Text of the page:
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Zinc plant in Donora, PA
Science and Health:
Deadly Smog
More on This Story:

Devra Davis, author of the award-winning book, WHEN SMOKE RAN LIKE WATER: TALES OF ENVIRONMENTAL DECEPTION AND THE BATTLE AGAINST POLLUTION, grew up at the ground zero of American air pollution, Donora, Pennsylvania. It was over fifty years ago that a deadly smog enveloped the small town, and gave birth to the modern movement to protect the environment.

There's no doubt that great progress has been made in cleaning up some air pollutants, but acid rain, greenhouse gases, and general air quality remain matters of concern in the United States, and worldwide. In fact, clean and dirty air have become commodities in the U.S. economy. In the spring of 2003 trading is set to begin on the Chicago Climate Exchange. The fourteen participating companies have volunteered to cut greenhouse gas emissions. Reductions beyond the level set will earn participants credits — which they can trade or sell to companies who have not managed to meet emissions reduction goals. Currently the United States has no national legal regulation governing greenhouse gases, though greenhouse gas cutting legislation sponsored by Sen. John McCain (R-AZ) and Sen. Joseph Lieberman (D-CT) has just been introduced in Congress. (Track legislation on the web.) For more about the state of the Earth's environment see "The Earth Debate."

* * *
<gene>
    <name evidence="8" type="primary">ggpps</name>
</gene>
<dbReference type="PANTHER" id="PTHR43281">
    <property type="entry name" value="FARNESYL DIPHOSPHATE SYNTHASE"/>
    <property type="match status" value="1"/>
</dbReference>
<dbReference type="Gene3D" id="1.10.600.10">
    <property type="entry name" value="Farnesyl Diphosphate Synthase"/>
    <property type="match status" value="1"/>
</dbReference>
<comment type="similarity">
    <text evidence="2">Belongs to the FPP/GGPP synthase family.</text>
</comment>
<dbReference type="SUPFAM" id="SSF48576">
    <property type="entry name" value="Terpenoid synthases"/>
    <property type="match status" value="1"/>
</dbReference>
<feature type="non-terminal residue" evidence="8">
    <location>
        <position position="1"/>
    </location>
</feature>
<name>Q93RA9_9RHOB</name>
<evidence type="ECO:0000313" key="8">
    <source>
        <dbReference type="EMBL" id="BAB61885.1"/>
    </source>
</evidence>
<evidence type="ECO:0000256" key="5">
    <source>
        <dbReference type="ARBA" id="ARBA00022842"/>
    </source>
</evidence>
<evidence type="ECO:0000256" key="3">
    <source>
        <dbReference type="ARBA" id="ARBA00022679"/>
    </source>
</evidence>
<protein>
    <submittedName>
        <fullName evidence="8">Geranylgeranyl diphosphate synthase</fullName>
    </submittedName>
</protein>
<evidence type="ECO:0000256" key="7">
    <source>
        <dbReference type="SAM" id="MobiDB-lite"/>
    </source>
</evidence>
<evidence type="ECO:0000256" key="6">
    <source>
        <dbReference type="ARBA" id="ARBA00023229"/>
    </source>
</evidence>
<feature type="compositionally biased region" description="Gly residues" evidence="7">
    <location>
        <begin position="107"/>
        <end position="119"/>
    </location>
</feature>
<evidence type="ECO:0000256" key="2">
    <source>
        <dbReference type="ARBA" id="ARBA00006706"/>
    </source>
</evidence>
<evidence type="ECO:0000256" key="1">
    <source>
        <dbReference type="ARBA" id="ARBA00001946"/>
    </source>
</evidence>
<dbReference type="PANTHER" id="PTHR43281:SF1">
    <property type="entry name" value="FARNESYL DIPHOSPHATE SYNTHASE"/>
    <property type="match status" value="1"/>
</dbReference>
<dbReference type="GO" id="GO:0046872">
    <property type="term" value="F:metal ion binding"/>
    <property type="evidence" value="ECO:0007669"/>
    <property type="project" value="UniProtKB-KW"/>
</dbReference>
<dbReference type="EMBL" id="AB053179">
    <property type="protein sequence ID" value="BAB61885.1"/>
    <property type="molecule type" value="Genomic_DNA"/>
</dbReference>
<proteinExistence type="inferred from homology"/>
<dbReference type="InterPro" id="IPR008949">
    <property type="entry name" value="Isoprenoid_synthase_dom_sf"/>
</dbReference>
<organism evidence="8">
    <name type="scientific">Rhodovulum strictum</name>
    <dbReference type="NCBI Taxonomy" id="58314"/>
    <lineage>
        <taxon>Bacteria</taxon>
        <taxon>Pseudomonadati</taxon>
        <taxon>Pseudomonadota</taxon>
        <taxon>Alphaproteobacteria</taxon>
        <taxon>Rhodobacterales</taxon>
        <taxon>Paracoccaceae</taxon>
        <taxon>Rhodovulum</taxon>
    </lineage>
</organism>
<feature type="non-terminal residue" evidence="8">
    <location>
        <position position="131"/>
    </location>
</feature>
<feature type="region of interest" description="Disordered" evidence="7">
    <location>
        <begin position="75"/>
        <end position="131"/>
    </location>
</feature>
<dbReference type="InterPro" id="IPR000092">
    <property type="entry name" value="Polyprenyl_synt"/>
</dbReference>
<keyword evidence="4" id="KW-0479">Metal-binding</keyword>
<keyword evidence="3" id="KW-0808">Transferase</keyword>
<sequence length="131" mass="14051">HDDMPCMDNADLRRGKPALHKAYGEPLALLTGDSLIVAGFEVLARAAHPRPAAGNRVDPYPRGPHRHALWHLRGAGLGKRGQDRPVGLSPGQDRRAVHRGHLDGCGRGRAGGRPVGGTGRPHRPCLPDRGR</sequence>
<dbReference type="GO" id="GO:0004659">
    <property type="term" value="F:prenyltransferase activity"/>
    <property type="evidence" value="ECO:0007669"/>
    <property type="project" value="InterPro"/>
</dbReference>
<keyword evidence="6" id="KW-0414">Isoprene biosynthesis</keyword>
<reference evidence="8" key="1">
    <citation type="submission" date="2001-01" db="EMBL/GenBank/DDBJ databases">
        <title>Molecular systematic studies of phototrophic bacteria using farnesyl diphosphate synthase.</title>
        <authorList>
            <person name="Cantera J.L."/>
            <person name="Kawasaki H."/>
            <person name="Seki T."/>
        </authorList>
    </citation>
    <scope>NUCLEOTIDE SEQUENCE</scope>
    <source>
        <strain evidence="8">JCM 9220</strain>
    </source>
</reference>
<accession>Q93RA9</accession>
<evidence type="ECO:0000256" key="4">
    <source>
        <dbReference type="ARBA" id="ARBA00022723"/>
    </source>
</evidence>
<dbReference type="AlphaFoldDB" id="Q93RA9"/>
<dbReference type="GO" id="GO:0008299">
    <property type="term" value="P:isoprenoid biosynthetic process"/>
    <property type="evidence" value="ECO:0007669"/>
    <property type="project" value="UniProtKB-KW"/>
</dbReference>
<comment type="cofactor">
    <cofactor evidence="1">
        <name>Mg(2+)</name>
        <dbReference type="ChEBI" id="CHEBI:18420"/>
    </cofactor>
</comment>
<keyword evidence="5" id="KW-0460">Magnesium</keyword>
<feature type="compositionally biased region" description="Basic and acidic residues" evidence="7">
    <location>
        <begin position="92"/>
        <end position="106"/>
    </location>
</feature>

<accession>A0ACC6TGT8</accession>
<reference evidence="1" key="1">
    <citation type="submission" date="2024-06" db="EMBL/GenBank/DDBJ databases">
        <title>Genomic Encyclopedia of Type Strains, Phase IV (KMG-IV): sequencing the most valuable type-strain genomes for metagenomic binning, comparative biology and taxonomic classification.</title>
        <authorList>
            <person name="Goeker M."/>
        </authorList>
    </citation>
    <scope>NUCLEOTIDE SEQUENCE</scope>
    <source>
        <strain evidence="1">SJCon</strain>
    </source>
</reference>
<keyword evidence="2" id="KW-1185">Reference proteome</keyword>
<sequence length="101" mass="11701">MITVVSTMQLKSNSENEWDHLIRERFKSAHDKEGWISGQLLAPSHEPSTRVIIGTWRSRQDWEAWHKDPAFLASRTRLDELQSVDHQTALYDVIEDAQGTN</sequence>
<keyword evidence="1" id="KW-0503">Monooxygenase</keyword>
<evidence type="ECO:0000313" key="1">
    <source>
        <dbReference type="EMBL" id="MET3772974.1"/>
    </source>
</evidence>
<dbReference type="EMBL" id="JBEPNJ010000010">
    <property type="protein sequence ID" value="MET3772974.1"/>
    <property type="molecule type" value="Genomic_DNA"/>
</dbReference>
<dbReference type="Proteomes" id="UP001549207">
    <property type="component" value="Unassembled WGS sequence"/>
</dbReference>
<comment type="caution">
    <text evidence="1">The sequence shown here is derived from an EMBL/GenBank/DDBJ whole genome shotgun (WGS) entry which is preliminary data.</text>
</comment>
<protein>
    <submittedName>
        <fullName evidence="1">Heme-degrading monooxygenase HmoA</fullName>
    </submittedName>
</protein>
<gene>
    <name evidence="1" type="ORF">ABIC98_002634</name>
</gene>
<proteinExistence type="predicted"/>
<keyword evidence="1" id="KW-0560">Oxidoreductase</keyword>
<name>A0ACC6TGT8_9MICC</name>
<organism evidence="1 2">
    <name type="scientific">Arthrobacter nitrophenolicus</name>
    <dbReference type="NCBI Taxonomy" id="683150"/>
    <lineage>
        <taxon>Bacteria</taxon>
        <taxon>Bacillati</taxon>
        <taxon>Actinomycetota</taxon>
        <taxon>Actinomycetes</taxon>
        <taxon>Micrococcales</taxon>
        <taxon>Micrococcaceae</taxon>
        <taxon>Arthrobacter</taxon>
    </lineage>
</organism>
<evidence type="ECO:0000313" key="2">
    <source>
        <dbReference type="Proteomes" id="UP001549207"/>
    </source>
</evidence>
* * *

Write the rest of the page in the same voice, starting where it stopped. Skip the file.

Deadly smog, Donora, PA, 1948
The Donora Smog Disaster

In late October 1948 the Monongahela River Valley town of Donora, Pennsylvania was subsumed in a noxious smog. Residents had to keep lights on all day and the high school football teams couldn't see their opponents. In the five days between October 26 and 31, 20 people died, more than 7,000 were sickened. And some, like Devra Davis' grandmother, were debilitated for the rest of their lives.

The cause was a deadly mixture of emissions of the plants and coal furnaces located in the valley and town. Sulfur dioxide, carbon monoxide and metal dust were trapped in the town by a layer of warm air. Years later views over the valley showed large patches of land on which no vegetation would grow. The investigation into Donora Smog Disaster was essential to the first federal clean-air act, passed in 1955. The plants located in the valley began to close in the 1950s — a downward economic turn still effecting the region.

  • More about the Donora Smog Distater

  • London deadly smog, 1952
    London: The Big Smoke

    Clichés are based in fact. One good example: Dickensian and even Hollywood images of a dark and foggy London and non-Londoners' traditional reference to a visit to the capitol as "going down the Smoke." The history is long — the very first effort to combat the combination of mist and noxious smoke was made in 1272 by King Edward I. He banned the burning of sea-coal in order to clean the London skies.